Trump, in a Nov. 14 tweet, criticized the agreement and took aim at Raffensperger, Georgia’s Republican Gov. Brian Kemp, and 2018 gubernatorial candidate Stacey Abrams, a Democrat: “The Consent Decree signed by the Georgia Secretary of State, with the approval of Governor @BrianKempGA, at the urging of @staceyabrams, makes it impossible to check & match signatures on ballots and envelopes, etc.
“They knew they were going to cheat. Must expose real signatures!” Trump added.
Raffensperger told The Associated Press that there is nothing in the consent decree that prevents Georgia election clerks from scrutinizing signatures, adding that not only is it possible to verify signatures, this is required by state law.
When a voter requests an absentee ballot on a paper application, he or she must sign it. Election officials compare that signature to the signature in voter registration files before a ballot is sent to the voter, Raffensperger said. When those ballots are returned, the required signature on the outer envelope is compared to signatures in the voter registration system.
This process was spelled out in detail in the consent decree, a legal settlement that was signed March 6 following a lawsuit by the Democratic Party, which argued that minorities were disproportionately affected when they had their ballots rejected. Among other things, the settlement sets steps for local election officials to notify a voter—by phone, mail, or email—in a timely fashion about problems with a signature.
The changes were made by the state election board.
The consent decree came into focus last week when Georgia attorney L. Lin Wood filed a suit against Raffensperger, claiming the secretary of state “unilaterally, and without the approval or direction of the Georgia General Assembly, changed the process for handling absentee ballots in Georgia, including those cast in the general election.”
Under the U.S. Constitution, only state legislatures and Congress can prescribe the “times, places, and manner of holding elections.”
Wood argued that state officials were unauthorized to change the manner of processing absentee ballots in a way that was contrary with the state election code, and therefore the counting of absentee ballots for the general election in the state was “improper and must not be permitted.”
“To allow otherwise would erode the sacred and basic rights of Georgia citizens under the United States Constitution to participate in and rely upon a free and fair election,” Wood wrote (pdf).
According to the consent decree agreement, county officials are required to form a committee of three people if any one official believes an absentee ballot is defective because the voter’s signature on the ballot envelope doesn’t match the signature on file. If a majority in the committee determines that the signature doesn’t match, it can then “reject” the ballot.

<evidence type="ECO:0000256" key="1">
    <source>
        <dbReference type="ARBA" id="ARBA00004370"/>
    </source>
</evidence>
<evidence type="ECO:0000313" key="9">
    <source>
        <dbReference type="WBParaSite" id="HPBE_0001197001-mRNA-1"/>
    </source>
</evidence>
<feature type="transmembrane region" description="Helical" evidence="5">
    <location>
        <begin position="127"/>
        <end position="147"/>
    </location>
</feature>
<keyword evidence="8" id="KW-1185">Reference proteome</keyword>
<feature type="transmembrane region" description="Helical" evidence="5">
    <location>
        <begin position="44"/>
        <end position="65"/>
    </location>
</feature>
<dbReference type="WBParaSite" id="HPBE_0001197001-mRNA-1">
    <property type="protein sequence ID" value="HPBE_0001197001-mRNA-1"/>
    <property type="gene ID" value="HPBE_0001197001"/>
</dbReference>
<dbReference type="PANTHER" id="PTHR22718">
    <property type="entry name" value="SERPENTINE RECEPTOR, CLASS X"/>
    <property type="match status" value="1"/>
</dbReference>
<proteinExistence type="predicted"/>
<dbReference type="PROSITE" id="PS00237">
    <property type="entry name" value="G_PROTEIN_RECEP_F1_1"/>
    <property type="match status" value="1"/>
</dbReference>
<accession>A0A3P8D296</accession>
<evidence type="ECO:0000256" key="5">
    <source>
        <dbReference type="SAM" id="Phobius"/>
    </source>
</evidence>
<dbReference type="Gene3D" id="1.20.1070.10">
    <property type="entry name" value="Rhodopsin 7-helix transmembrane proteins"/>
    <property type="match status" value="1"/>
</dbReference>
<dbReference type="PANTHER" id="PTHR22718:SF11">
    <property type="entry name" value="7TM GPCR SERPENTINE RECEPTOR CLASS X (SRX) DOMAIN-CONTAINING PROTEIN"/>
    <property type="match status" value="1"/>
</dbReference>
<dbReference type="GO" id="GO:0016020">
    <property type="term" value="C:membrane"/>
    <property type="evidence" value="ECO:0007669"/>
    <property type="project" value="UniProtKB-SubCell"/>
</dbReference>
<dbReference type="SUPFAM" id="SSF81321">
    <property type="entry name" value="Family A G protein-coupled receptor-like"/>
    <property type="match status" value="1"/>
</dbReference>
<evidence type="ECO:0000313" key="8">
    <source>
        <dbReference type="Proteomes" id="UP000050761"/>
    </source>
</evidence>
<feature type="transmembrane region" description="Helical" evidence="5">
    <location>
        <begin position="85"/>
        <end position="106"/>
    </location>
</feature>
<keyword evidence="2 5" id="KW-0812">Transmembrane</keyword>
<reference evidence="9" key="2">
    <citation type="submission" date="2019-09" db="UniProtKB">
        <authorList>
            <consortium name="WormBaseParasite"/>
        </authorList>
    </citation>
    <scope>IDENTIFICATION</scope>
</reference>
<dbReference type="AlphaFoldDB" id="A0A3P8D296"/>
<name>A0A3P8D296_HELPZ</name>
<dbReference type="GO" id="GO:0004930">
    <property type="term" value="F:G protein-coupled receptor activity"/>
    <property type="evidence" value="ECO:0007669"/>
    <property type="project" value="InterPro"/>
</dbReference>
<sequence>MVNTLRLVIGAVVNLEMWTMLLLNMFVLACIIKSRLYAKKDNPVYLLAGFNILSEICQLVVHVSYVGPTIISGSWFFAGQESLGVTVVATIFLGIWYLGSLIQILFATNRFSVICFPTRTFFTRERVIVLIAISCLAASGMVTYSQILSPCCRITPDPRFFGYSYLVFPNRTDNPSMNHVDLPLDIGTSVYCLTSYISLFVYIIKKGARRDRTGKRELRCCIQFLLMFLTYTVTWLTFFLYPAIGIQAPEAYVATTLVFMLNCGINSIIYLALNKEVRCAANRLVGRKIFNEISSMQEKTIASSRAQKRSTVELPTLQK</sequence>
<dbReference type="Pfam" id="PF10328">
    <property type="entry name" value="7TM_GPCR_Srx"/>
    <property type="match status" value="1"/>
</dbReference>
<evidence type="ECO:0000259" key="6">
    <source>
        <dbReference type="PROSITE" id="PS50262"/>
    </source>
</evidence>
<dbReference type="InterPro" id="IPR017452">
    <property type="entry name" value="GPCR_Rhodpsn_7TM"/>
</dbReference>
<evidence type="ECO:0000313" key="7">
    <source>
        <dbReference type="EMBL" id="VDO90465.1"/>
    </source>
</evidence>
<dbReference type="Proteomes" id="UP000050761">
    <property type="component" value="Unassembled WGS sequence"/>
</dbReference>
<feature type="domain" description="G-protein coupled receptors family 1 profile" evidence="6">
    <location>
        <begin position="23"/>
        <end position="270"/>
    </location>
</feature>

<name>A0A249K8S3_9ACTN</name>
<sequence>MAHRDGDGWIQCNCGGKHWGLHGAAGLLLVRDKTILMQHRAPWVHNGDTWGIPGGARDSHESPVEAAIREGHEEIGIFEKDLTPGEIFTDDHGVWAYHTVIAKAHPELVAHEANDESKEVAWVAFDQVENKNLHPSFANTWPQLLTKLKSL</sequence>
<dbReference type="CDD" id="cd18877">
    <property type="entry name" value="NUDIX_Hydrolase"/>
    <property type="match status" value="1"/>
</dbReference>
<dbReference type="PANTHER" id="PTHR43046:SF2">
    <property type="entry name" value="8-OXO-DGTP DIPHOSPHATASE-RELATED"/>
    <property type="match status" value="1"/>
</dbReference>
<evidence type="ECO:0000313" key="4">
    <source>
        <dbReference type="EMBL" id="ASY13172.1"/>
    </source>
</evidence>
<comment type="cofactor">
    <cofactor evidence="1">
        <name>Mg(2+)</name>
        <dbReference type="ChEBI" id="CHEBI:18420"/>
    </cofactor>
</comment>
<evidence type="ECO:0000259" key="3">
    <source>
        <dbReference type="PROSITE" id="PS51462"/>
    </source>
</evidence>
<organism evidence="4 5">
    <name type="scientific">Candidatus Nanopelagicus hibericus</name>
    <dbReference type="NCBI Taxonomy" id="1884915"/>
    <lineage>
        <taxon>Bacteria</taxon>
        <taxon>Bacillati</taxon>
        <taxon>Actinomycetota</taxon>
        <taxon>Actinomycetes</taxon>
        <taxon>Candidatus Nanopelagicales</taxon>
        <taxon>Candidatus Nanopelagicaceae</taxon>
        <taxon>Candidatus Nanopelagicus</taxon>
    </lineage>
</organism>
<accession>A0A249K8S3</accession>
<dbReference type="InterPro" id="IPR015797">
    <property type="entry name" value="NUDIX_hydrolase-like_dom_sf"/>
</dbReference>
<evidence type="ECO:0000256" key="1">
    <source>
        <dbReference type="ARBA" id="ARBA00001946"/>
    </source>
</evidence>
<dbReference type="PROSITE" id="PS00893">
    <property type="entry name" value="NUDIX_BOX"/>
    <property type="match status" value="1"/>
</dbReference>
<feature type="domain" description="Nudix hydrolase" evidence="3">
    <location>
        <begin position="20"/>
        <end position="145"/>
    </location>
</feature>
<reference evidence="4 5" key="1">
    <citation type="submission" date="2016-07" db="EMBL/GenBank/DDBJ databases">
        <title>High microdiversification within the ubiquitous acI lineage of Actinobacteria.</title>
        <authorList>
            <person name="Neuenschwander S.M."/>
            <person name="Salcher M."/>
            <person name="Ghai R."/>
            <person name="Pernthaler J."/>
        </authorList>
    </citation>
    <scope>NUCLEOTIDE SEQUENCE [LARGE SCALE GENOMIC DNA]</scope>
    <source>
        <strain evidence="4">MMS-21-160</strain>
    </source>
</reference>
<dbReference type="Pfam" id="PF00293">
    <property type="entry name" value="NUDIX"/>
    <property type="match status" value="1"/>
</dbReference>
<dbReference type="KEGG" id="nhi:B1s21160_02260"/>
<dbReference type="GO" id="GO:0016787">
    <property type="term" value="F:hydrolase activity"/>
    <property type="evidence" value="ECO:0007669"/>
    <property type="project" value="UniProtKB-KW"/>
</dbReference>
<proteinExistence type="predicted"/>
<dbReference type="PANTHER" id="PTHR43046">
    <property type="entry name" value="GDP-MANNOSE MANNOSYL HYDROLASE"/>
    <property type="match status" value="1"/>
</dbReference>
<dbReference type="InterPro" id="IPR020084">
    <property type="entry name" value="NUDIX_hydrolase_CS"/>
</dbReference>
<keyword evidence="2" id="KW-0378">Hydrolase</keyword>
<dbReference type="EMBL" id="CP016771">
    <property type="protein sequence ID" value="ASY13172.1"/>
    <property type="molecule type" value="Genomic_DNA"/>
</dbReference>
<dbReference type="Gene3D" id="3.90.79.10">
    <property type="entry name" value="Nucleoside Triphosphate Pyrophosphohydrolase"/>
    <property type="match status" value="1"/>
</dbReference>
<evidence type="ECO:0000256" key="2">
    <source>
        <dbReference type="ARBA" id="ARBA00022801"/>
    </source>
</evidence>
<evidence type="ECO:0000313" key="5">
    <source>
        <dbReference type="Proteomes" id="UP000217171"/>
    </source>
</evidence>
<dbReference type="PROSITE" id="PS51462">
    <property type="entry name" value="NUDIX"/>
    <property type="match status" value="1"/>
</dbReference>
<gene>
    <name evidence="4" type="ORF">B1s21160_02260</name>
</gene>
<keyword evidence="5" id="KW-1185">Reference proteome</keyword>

“Under the Litigation Settlement, any determination of a signature mismatch would lead to the cumbersome process described in the settlement, which was not intended by the Georgia Legislature, which authorized those decisions to be made by single election officials,” Wood argued in the lawsuit.
Georgia Deputy Secretary of State Jordan Fuchs called the accusation a “silly baseless claim.”
“Signature match is intact and the General Assembly passed legislation to allow voters who failed to include a signature time to add one,” Fuchs told 11 Alive. “Fulton County only had one rejected ballot in 2018 and now they have thousands. We strengthened signature match, and will continue to do so, period.”
Following state law, Georgia is conducting a hand tally of votes in the presidential race. The process does not include signature verification. Democrat Joe Biden leads Trump by about 14,000 votes in the state.
The head of the Trump campaign’s recount effort in Georgia said the Peach State will not be able to properly certify the results of the 2020 presidential election without verifying the voter signatures on absentee ballots and envelopes.
“The hand count process in Georgia MUST include a review of signatures on absentee ballots and envelopes to verify whether the signature verification process was properly executed,” Rep. Doug Collins (R-Ga.) wrote on Twitter on Saturday.
“This is absolutely CRITICAL,” he added. “Without this, Georgia CANNOT properly certify the election results.”
The Trump campaign has pushed to include signature verification in the process, including in a letter from Collins on Thursday.
“We reiterate our earlier request that this hand count and audit process include review of signatures on absentee ballot applications and envelopes in order to ascertain whether the signature verification process was properly executed by the counties. We believe that a review of the signatures is fundamental to this procedure,” Collins and David Shafer, the state chairman of the Georgia Republican Party, wrote in a Nov. 12 letter (pdf) to Raffensperger.
The Associated Press contributed to this report.